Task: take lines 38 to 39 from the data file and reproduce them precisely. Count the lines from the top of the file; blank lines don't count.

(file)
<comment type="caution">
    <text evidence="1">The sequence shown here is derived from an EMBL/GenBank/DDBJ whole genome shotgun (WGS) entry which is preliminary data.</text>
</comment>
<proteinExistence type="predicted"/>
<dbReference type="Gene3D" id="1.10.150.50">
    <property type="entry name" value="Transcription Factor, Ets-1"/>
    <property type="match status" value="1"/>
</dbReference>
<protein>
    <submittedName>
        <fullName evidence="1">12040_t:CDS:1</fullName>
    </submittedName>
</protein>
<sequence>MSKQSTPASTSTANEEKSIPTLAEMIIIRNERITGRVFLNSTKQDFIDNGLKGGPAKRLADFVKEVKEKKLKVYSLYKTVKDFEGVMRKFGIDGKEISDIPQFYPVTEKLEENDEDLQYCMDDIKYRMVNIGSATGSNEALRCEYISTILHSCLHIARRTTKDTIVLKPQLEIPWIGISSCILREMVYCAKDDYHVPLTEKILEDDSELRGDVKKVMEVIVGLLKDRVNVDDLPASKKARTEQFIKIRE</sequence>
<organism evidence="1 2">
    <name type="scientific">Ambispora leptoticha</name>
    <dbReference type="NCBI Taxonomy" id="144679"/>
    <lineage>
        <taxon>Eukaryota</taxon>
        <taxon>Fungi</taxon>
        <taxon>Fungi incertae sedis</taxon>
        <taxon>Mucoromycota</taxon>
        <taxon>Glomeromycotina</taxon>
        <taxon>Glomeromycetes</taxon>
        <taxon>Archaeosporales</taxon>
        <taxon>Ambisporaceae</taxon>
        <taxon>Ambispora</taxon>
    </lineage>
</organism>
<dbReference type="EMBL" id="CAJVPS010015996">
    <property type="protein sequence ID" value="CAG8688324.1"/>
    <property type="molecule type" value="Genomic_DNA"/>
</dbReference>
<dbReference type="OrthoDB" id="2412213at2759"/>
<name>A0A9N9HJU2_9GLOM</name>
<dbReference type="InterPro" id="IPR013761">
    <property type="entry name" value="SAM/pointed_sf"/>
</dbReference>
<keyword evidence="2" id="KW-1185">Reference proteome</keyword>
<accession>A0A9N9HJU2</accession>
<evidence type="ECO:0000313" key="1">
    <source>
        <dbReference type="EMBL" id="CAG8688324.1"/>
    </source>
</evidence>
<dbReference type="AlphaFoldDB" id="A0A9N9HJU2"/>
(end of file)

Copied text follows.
</dbReference>
<keyword evidence="2" id="KW-1185">Reference proteome</keyword>